Local Water and Environment

Plastic garbage, a pipeline for health, environmental risks in Kasese


Plastic garbage has become a critical issue in Kasese Municipality with Government failing to implement the National Environment Act 2019. Science Journalist Alex Baluku, investigates the problem and its potential solutions.

Kasese Municipality is the main town for Kasese district which is known to be the tourist destination around the Rwenzori region.

Situated in the Western Part of Uganda, Kasese is one of the prominent places in the country. It’s renowned mostly for minerals and it welcomes thousands of people including foreigners who come in for copper and cobalt mining. Besides minerals, this area is a great tourist spot.

The top attractions to visit in Kasese are, Rwenzori Mountains National Park, Queen Elizabeth National Park, Rwenzori Mountains among other natural resources including Lakes and Rivers.

However, these admired tourist attractions have been threatened by poor plastic garbage management around the major towns across the district including Kasese Municipality.

Being the main town, Kasese Municipality is comprised of hundreds of retail and wholesale shops and a good number of liquor and packed water shops. Many including the locals and the political wing have agitated for the elevation of this town center to a city status.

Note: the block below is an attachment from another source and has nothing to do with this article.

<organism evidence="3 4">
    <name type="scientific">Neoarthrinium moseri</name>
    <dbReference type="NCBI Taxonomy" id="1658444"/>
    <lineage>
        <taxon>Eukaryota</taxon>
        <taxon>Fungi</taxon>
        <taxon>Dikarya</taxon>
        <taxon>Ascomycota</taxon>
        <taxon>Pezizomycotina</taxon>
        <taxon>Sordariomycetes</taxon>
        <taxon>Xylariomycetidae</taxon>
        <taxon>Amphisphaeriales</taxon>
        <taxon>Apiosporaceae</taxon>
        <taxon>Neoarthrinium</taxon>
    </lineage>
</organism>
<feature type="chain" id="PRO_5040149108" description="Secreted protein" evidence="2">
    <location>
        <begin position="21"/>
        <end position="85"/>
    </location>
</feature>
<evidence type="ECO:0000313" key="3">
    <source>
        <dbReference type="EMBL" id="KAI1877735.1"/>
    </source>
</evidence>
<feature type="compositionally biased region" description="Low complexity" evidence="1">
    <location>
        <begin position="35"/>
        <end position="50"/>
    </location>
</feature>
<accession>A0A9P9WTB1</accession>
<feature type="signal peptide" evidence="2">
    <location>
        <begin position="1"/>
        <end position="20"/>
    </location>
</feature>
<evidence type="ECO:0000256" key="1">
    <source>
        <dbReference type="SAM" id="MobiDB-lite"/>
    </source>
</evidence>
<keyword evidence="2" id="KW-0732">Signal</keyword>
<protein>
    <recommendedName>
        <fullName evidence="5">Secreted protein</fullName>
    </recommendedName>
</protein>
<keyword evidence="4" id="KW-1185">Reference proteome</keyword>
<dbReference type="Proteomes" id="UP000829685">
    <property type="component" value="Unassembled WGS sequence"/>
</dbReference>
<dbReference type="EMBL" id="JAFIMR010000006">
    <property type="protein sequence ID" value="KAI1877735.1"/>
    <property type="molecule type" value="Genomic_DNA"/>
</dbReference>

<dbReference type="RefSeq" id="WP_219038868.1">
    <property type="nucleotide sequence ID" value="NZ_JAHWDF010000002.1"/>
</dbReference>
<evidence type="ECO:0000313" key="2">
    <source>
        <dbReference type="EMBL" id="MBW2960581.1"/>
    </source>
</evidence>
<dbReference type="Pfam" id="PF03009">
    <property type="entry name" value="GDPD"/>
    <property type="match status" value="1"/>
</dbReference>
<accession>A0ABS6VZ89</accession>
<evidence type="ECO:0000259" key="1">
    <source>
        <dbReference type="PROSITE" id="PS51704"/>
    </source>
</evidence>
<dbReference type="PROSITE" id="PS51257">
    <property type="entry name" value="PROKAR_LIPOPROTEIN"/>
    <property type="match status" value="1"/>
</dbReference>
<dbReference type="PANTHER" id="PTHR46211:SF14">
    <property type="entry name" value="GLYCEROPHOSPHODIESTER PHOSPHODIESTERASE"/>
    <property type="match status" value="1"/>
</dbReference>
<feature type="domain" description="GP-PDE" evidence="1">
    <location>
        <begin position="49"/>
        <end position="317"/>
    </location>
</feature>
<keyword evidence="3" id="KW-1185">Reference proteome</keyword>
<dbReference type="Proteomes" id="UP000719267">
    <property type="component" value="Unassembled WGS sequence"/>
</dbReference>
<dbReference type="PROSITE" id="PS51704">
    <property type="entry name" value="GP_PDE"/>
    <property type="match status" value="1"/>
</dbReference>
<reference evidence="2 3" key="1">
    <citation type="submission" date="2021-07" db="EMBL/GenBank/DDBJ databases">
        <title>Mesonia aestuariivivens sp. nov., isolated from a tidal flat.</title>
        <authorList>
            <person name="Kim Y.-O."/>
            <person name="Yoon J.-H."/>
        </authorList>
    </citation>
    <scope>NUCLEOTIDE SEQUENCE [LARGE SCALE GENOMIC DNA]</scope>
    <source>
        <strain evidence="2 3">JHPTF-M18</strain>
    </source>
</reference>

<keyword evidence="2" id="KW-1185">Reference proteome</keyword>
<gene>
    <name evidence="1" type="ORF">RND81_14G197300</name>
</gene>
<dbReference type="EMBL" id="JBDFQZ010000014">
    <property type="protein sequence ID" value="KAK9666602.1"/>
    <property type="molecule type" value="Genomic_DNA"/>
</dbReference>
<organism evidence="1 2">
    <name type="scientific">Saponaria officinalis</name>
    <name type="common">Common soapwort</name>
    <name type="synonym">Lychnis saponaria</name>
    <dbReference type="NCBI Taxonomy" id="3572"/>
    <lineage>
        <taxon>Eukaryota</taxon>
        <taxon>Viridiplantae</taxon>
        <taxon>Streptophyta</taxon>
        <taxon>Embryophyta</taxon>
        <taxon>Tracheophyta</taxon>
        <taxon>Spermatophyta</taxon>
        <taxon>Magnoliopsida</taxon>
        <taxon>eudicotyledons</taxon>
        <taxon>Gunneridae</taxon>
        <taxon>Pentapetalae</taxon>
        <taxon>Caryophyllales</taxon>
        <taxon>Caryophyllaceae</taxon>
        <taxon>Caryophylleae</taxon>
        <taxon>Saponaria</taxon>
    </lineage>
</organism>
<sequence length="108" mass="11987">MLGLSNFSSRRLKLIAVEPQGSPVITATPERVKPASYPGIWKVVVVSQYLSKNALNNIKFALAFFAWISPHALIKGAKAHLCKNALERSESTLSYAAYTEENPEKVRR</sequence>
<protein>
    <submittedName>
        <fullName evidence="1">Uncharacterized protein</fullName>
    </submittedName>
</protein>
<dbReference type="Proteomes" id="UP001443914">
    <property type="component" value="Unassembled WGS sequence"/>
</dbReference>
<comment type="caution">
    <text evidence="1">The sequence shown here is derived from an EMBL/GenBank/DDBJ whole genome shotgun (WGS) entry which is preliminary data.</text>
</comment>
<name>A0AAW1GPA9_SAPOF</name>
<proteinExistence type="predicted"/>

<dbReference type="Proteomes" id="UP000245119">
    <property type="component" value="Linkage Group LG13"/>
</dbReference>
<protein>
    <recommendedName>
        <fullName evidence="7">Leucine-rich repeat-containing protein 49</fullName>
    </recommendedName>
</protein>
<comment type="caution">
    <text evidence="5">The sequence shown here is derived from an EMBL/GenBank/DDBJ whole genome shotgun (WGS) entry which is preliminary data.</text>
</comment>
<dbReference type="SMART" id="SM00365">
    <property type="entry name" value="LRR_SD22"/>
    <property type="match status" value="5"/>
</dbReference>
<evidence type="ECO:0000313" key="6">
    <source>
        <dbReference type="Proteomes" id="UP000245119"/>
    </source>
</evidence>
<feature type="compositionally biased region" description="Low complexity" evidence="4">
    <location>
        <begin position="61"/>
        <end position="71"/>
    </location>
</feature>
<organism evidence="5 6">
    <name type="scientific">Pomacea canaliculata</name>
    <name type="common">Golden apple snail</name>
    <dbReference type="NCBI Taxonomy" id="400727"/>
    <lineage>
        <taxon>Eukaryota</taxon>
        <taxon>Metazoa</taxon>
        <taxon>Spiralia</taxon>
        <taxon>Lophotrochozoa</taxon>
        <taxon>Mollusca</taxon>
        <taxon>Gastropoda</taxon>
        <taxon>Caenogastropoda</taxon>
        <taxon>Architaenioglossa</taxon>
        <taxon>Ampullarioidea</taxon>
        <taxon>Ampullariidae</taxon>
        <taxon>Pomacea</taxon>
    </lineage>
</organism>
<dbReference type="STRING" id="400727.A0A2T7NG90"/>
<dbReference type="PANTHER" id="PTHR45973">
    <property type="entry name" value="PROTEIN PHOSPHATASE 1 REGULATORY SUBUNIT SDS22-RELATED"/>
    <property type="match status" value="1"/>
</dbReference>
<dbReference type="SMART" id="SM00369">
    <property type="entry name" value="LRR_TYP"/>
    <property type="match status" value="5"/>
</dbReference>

The Municipal Council has a population of approximately 160,000 people; the number is increasing every year as the town center continues to develop.

With rapid population growth and urbanization, annual waste generation is expected to increase by 73% from 2020 levels to 3.88 billion tonnes in 2040. Around the world, waste generation rates are rising. This does not rule out Kasese District.

In 2020, the world was estimated to generate 2.24 billion tons of solid waste, amounting to a footprint of 0.79 kilograms per person per day.

Compared to those in developed nations, residents in developing countries and or cities, especially the urban poor, are more severely impacted by unsustainably managed waste. In low-income countries, over 90% of waste is often disposed of in unregulated dumps or openly burned.

These practices create serious health, safety, and environmental consequences. Poorly managed waste serves as a breeding ground for disease vectors, contributes to global climate change through methane generation, and can even promote urban violence.

Managing waste properly is essential for building sustainable and livable cities, but it remains a challenge for many developing countries and cities.